The MCC community lost a great historian and instructor – a fixture of Maple Woods for 42 year and MCC for nearly half a decade, John Stockmyer passed recently from complications stemming from heart surgery.
A memorial service will be held to pay tribute to John’s many contributions to MCC from 10 a.m. – noon April 30 in the Maple Woods Campus Center.
MCC-Maple Woods instructor Bob Williams, who had the distinction of being both student and colleague to Stockmyer, remembered him as a tough but extremely thorough and talented instructor.
Forty five years ago (on the first day of my college career)(September 10, 1969) I walked into a classroom and saw the man who would change my life. He was my history professor. He looked young. He looked friendly. He looked easy. I was happy! And . . . I was somewhat correct. He was young and he was friendly, but he certainly wasn’t easy!! That semester I worked harder, and learned more history than I had ever imagined I could. There were hundreds of terms to recall and dozens of large essays to write. Every class was a wild, non-stop, note taking extravaganza.
John Stockmyer was anything but easy. He was brutal! But, it was ok, because John Stockmyer was also “magic.” When he lectured, he told a story; a wonderful, funny, exciting, and in all ways, amazing story. Snatching up the dusty names I had vaguely heard of (and many more I had never known), he fit them into a marvelous tale, a magical spell, that possessed me and many others, not just to learn history, but to love it!
I graduated from Maple Woods and transferred to the University of Missouri intent on majoring in history. Several of my friends who had been attending M.U. warned me that although I had done well at Maple Woods Community College, I shouldn’t expect to be with the students who had been at the university all along. And they were right. I wasn’t with the university students, I was ahead of them—-way ahead. I had studied under John Stockmyer!
John taught at Metropolitan Community College (nearly all of it as Maple Woods) for 50 years. Every day (as in every day) John was at school by 7 a.m – an hour early for his 8 o’clock class but just in time to make sure he had everything set up; his theme music tailored to each lecture; his slides, his personal collection of artifacts; his film clips, and of course his lectures, which (if possible) somehow got more magical each semester. He won the first ever KRCHE award for teaching excellence in the Kansas City area. It was a fitting recognition, but John deserved a larger kingdom. The renown educator Dr. Dan Kahler summed it up in stating, “John Stockmyer is arguably (but not very) the best professor in America.”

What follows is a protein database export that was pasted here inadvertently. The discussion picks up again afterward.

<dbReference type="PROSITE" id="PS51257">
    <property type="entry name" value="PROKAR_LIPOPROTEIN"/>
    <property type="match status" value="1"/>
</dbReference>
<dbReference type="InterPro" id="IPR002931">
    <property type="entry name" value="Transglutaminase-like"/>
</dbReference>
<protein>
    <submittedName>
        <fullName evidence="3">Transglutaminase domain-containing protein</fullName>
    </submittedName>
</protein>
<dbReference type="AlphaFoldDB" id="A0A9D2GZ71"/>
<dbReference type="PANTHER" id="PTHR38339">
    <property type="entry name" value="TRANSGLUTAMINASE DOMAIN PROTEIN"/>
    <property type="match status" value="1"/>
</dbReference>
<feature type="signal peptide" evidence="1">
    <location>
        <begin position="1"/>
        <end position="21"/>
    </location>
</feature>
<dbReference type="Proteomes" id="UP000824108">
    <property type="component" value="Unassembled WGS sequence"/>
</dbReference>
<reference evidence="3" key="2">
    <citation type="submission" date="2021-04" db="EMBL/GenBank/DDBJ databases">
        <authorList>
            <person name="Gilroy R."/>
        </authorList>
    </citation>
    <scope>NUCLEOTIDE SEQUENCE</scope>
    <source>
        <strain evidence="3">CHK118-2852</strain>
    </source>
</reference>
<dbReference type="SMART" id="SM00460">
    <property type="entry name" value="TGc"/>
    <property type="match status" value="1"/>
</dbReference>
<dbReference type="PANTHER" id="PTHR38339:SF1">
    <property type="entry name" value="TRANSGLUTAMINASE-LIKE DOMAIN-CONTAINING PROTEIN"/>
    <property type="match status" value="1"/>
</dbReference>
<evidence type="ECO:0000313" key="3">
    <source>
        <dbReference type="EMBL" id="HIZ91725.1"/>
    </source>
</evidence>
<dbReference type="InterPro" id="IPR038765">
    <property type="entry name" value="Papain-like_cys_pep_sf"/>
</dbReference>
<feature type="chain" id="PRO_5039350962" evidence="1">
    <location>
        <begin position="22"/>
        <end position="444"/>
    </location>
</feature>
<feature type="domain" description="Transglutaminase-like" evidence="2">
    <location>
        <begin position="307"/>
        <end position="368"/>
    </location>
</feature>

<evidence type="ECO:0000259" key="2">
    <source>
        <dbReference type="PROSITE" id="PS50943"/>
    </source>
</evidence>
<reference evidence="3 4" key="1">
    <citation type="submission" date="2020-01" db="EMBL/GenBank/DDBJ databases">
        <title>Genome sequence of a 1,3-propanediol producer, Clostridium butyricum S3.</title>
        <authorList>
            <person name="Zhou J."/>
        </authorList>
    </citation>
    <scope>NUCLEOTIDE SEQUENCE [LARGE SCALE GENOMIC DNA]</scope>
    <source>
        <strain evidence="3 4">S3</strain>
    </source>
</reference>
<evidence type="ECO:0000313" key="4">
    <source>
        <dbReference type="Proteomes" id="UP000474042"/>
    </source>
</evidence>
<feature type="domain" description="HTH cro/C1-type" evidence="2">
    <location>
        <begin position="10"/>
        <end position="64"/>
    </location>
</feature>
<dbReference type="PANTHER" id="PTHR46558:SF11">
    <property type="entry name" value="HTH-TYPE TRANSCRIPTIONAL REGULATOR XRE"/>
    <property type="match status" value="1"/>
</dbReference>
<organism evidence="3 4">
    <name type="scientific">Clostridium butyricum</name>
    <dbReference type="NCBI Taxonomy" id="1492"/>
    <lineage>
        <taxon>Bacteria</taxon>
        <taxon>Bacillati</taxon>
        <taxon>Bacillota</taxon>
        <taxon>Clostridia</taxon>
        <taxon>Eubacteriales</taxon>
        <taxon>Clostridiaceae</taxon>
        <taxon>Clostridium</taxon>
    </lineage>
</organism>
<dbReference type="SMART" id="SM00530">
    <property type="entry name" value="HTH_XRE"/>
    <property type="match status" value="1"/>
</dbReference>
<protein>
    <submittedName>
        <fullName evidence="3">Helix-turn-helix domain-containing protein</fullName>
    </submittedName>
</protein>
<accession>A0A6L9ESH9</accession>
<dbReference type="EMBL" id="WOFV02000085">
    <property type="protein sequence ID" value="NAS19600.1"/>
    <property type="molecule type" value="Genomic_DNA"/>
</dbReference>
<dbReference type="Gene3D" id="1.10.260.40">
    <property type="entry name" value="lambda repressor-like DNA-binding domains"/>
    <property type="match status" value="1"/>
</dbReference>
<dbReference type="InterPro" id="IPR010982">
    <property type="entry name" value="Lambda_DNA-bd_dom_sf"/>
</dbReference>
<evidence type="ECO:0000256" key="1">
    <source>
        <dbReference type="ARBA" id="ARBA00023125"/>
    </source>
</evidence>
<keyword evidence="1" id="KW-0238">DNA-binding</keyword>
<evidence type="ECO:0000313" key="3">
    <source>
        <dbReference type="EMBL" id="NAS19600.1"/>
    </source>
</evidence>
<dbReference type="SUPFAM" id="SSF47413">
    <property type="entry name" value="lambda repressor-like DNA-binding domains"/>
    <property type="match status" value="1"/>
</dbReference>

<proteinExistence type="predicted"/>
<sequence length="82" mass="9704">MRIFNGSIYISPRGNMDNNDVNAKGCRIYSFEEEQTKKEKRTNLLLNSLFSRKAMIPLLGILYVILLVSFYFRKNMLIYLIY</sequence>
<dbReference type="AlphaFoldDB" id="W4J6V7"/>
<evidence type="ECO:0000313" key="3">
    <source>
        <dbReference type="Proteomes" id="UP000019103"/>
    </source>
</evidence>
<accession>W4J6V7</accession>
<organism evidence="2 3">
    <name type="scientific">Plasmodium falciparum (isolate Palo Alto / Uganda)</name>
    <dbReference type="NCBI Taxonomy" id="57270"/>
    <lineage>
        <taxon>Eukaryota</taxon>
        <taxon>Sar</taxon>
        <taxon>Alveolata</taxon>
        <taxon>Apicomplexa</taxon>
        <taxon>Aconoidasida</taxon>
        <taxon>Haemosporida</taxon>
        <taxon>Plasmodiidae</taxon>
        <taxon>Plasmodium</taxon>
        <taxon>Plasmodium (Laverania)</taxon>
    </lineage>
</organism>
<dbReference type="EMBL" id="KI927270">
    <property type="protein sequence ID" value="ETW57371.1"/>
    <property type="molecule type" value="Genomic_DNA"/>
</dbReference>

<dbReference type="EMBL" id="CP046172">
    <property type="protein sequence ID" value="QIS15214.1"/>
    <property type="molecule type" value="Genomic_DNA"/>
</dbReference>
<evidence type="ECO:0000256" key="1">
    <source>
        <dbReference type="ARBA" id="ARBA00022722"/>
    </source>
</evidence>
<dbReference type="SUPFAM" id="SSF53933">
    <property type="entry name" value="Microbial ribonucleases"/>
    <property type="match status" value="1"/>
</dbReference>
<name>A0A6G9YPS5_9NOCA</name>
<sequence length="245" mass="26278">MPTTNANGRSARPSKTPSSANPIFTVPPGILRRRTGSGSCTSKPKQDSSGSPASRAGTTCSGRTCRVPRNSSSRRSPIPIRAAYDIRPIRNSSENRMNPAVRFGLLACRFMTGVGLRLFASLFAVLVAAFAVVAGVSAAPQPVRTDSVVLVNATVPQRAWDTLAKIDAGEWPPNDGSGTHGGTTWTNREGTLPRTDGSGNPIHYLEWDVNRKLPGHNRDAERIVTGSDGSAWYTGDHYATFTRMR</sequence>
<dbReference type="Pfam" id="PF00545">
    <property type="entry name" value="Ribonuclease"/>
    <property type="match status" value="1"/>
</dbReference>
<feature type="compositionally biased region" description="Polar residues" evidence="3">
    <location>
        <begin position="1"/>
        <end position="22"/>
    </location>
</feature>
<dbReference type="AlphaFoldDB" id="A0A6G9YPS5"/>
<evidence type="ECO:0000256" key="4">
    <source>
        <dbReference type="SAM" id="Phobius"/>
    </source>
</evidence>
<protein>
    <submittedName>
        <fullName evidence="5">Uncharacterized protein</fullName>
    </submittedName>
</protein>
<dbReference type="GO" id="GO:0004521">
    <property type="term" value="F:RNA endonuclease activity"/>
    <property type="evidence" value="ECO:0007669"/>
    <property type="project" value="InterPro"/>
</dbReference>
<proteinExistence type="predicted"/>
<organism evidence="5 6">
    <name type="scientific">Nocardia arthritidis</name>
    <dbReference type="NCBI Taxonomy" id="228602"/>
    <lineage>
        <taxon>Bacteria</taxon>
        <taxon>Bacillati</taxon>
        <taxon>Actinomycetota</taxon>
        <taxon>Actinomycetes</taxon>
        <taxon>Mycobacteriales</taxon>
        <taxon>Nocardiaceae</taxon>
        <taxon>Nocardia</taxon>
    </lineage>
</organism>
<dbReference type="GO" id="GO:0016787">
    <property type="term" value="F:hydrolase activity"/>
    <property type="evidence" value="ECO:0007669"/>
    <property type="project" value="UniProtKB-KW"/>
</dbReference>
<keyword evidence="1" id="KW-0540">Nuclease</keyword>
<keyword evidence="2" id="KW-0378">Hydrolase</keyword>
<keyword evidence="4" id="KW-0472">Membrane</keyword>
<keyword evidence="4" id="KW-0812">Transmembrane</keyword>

The gifts John gave us extended far beyond academics. He taught us history, but more importantly, he showed us the path to being a good person. John was genuine, sincere, honest, and unselfish. He was devoted to his work and to helping others. If anyone needed something, John was there. He was totally non-political. He did what he did, not for appearance or for gain, but simply because he thought it was right.
John believed in people. He loved his family (wife Connie, sons John L.and Mark, and daughter in law Kris) and his friends, but he thought well of everyone. He put up a rather artistic change box in the college cafeteria. It was stocked with his own money in case students, staff or faculty got to school, wanted to eat and were short of funds. He said it would benefit everyone and he was convinced people would quickly replace the change they had borrowed. In 30 minutes, all the change disappeared, and so too did the box! A few years later John bought a dozen umbrellas, placing them in a basket on a rainy day for anyone to use, with the firm conviction the umbrellas would be brought back on the morrow. All were taken and none returned. Well, actually one was returned – it was broken!
We all laughed at John’s experiments in human nature and his ill founded hopes for them. But, beyond the joking, we respected him and his ideals. We admired his belief in goodness as we admired his dedication to achieving it. John was greatness in teaching, but more than that, he was greatness in life.
John Stockmyer changed my life, and the lives of hundreds if not thousands of other students. John taught us, advised us, and supported us. He provided a model of excellence and he convinced us that, regardless of our past or our background, we could achieve it. When we were discouraged, or when we failed, he stood by us. If John Stockmyer had faith in us, how could anything else matter? Because he had confidence in us, we did too. Because he believed in us, we became much more than we would otherwise have been. Our great teacher was also our great friend. And so . . . we love him.
John complemented his teaching with writing. He authored non-fiction books on creativity, human development and relationships. He also produced many works of fiction: The “Z” series detailing the escapades of a unique and unorthodox detective; and “Under the Stairs,” a fascinating set of fantasy novels.
Some of these books are available online as audio recordings. I downloaded one recently so that I could once again hear his voice. I hope I will always hear it. The world would be a better place if we all did.
Here was a Caesar, when comes such another?